Recently, we were asked to weigh in on this perennially popular style of claim that there’s no such thing as ‘Sin’ in Indo-European religion, or European (IE) religion pre-Christianity.
We shall quote our (brief) reply, with some minor additions:
“Ultimately, the way to argue it is quite simple. The existence of Cosmic Order as a-priori and to a reasonable (and positive) degree ‘immanent’ to the fabric of the cosmos (indeed, the thing that actually keeps said ‘fabric’ from unravelling rather messily) ..
naturally entails the possibility of movement and existing in harmony and congruent with same – or attempting to do the opposite.
Demonic conduct, ‘chaotic’ conduct, that sort of thing – well, it is just exactly that. Movement in opposition to Cosmic Order (Rta, Orlog, etc.), and often deliberately so.
What does this incur? A certain ‘spiritual impurity’. It accrues like a patina upon the soul (and also, potentially, upon the body and most definitely upon the mind also)
We would refer to this ‘spiritual impurity’ via the handy English shorthand of ‘Sin’.
Although, of course, one might choose to utilize other and more archaic labelings – पाप (‘Paap’) springs instantly to mind.
Now, this informs our thinking ; because this notion of ‘spiritual impurity’, it can accrue through doing the wrong thing, having the wrong thing in one’s body [i.e. eating something improper when one is attempting to maintain ritual purity] , etc. … and it doesn’t necessarily require conscious intent nor will to do so
however, it can most certainly be easily perceived that actually having the conscious and conspicuous intent to violate the order – well, that adds to things significantly. Indeed, one can easily argue that it is almost an entire distinct category of sinning itself.
So, if somebody wants to try and say that there is no such thing as ‘sin’ in Indo-European religion – then they are effectively trying to tell us that they genuinely believe there is no such thing as Cosmic Order in Indo-European religion to be violated.
And yes, oddly enough, some idiots out there do seem to try and push this line because I suppose they really like Nietzsche .. or, at least, the Very Online School Shooter version of same.
We can also observe such a thing more tangibly when it comes to the violations of various ritual and metaphysically charged legal elements in the archaic texts.
The examples I often cite include that of Ajax the Lesser at Troy – and the situation of Tyr viz. Fenris.
The latter being one wherein the breach was averted precisely because the Gods Themselves refused to engage in the sinful conduct that would otherwise have ensued; the former, by contrast – what happens when some mortal chooses not to observe a strikingly similar prohibition.
In the case of Tyr and Fenris – the example comes to us from the Gylfaginning, and is in answer to why Fernir was not simply killed as a younger (and smaller) pup afore he could grow out of hand.
“So greatly did the Gods esteem Their holy place and sanctuary, that They would not stain it with the Wolf’s blood; though (so say the prophecies) he shall be the slayer of Odin.”
This is not a position restricted to the Norse (and we would observe the situation of Charlemagne having taken advantage of what should seem to be a very similar sounding prohibition at his trap at Verdun); and there are various other exemplars we might draw upon.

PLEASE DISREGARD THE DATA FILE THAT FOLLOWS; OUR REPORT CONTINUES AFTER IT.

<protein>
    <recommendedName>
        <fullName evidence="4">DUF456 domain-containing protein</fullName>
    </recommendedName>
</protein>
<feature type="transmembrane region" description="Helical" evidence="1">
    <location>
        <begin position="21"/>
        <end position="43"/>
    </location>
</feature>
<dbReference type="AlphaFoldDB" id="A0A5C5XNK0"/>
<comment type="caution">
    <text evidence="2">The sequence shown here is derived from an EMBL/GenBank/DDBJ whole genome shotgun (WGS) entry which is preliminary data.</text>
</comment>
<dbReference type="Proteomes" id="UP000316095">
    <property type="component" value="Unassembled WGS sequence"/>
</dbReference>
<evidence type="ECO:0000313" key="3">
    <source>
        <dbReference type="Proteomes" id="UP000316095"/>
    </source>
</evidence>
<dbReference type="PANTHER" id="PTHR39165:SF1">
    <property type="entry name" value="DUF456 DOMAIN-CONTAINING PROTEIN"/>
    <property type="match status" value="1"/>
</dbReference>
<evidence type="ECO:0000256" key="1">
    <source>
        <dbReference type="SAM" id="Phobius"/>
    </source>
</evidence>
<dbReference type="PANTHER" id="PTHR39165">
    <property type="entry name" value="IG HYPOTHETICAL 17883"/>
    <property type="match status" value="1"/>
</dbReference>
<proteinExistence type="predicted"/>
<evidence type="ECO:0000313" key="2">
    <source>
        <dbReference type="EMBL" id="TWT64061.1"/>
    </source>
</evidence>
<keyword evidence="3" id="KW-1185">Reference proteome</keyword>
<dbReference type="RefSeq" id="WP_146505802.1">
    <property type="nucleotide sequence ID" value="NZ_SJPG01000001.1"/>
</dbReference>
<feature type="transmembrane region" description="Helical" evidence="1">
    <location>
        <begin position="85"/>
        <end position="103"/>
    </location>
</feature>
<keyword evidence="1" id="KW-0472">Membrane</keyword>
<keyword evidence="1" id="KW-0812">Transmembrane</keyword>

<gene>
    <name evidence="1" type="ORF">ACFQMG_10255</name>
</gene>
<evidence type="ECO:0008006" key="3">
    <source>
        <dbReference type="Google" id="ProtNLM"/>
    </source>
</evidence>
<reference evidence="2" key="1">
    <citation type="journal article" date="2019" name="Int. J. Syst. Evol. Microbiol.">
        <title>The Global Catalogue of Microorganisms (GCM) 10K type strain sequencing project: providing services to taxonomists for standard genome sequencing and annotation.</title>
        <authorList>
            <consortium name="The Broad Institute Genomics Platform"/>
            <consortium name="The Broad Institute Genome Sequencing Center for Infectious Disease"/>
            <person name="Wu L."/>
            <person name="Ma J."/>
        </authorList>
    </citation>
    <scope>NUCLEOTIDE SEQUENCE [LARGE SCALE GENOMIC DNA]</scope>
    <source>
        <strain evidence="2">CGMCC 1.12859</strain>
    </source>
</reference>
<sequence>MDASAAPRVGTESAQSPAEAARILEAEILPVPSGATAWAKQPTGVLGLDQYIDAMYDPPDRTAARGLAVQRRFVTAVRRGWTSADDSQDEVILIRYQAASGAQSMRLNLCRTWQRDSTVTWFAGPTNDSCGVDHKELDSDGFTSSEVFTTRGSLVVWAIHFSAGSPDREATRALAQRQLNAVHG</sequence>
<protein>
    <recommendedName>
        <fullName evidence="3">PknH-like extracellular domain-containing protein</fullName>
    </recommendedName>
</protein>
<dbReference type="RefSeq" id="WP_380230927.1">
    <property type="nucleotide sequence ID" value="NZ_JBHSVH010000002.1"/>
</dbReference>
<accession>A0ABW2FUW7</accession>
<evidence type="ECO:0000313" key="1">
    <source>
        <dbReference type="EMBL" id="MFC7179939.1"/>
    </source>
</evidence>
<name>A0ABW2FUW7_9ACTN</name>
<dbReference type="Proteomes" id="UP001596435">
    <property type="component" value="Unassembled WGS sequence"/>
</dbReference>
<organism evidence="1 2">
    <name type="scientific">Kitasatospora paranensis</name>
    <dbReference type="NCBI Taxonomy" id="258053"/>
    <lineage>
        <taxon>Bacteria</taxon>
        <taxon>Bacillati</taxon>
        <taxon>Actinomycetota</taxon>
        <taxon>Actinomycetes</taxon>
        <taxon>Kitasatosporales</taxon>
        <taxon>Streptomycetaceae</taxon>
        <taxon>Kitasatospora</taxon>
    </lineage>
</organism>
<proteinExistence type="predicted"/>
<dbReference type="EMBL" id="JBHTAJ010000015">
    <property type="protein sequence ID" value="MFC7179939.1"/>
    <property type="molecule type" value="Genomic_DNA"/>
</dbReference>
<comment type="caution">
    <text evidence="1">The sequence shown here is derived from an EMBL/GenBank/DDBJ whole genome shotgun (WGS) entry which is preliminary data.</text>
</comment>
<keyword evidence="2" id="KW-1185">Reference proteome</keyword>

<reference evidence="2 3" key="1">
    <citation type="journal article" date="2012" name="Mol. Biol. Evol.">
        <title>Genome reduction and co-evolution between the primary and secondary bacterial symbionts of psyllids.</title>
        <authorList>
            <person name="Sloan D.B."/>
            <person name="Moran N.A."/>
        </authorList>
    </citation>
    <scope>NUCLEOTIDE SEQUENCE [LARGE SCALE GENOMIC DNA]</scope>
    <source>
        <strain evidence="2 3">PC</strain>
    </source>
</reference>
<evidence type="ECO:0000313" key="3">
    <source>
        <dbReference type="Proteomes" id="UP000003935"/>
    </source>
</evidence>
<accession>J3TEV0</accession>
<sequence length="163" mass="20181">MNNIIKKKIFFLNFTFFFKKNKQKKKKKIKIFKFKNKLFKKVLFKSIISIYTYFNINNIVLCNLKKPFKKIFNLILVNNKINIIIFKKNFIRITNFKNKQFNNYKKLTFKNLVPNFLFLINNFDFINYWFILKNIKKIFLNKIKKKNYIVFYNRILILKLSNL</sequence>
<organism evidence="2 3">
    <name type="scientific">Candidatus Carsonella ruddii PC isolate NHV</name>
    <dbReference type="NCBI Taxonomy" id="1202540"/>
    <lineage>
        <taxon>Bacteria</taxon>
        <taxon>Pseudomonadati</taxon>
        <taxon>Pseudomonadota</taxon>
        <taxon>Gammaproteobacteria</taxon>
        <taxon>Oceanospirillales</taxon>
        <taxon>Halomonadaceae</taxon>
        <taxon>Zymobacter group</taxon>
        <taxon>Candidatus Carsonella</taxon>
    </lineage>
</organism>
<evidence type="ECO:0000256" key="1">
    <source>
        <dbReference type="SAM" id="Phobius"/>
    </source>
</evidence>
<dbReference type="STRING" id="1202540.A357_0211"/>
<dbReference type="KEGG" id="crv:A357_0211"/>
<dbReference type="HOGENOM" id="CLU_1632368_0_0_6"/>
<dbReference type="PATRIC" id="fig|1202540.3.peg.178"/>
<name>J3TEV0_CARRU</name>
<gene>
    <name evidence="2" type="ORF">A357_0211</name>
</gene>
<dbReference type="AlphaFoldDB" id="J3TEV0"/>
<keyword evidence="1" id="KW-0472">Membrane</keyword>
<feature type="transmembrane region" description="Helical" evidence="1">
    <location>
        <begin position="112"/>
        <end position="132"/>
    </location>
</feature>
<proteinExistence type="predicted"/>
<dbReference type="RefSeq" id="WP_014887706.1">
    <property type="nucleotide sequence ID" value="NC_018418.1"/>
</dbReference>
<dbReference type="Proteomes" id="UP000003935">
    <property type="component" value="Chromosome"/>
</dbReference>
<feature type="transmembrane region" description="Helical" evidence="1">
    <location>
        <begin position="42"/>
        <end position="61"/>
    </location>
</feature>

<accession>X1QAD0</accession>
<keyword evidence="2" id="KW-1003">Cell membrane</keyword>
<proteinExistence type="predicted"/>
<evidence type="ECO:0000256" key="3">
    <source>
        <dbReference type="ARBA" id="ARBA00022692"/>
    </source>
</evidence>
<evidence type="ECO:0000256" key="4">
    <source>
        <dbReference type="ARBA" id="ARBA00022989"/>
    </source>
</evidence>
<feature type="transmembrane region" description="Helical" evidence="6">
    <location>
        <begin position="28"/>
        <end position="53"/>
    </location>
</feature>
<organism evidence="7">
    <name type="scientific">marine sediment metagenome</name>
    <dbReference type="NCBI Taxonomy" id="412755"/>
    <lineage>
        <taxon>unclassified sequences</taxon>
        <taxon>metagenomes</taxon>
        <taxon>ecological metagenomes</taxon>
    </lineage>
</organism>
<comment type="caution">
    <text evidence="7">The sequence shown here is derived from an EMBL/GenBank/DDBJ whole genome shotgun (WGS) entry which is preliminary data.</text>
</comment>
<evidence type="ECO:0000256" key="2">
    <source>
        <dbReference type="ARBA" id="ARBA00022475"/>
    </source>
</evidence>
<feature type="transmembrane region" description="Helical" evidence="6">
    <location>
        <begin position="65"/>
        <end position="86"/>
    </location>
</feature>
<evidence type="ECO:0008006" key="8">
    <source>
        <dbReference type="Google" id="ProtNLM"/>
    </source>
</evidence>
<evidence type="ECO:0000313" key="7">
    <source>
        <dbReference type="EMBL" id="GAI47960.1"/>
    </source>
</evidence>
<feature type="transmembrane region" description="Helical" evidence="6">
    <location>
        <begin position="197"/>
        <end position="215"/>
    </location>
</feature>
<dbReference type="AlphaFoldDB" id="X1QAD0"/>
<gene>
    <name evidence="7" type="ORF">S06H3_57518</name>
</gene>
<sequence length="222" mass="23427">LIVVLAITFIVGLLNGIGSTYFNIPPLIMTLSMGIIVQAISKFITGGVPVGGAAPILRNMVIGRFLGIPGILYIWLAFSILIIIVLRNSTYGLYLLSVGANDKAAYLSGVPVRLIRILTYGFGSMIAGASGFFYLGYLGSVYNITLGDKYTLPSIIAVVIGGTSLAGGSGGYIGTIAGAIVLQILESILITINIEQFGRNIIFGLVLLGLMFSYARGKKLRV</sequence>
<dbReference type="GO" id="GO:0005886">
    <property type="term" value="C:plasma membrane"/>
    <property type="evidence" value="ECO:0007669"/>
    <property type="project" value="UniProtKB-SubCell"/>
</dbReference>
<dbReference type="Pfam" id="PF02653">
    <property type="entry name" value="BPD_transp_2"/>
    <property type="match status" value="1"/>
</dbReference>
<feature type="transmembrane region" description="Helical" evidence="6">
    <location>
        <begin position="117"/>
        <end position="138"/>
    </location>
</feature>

One comes to us from the work of Antoninus Liberalis – wherein he depicts Zeus about to smite some thieves who are desecrating the Idaean Cave where Zeus Himself had been born and a most marvelous honey was to be found.
To quote from the Celoria translation: “Zeus thundered and brandished his thunderbolt, but the Moirai (Fates) and Themis (Divine Law) stopped him. It was impious for anyone to die there. So Zeus turned them all into birds.”
Even Zeus, it should seem, ‘gives way’ to the Law.
The actual word used there that has been rendered as ‘impious’ is ὅσιον (hosios), conditioned by the οὐ (ou – a negation) at the front of the sentence. What is ‘hosios’ ? Well, as it happens, ‘pious[ness]’, ‘purity’, ‘divinely sanctioned’, and of course, ‘sinless’ all accrue in the definitional field.
It may be cognate with Sanskrit ‘Satya’ (‘truth’, ‘purity’); and, if so, oddly enough, from the same PIE root as ‘Sin’ – *h₁sónts. We may *briefly* address this PIE term for ‘being’, ‘existing’ turning into ‘Sin’ via the situation of Latin ‘Sons’ – a term for a convicted, guilty criminal that hails from the same PIE root. Effectively, the status of guilt is neither abstract nor remote – it is ‘actually existing’, and it is now tangibly applied to the person (the ‘sinner’, we might suggest?) as the result.
The only difference is the nature of the court doing the convicting – with legal guilt, it is something that is determined deliberatively, affirmed, and sentence appended. With the metaphysical situation of sin, by contrast, the act of violation itself is what establishes the burden of ‘sin’ upon the transgressor. No prosecution nor deliberation required. It is a law of nature that has been transgressed – not (simply) one of man.
Indeed, in various cases that spring to mind, the ‘Sanction’ almost axiomatically manifests in fairly direct consequence to the outrage – as ’cause’ leads to ‘effect’. Albeit in others, the poetic presentation of such matters features, for example, the wrathful Rudra congealing as the direct conjunction of the Anger and Moral Outrage of the Gods at a particular crime of Prajapati. Or, as we are about to see, the perhaps intriguingly coterminous occurrence of Athena vocally declaring the outrage committed by a particular figure, and then having Divine Consequences ensue toward him as a result.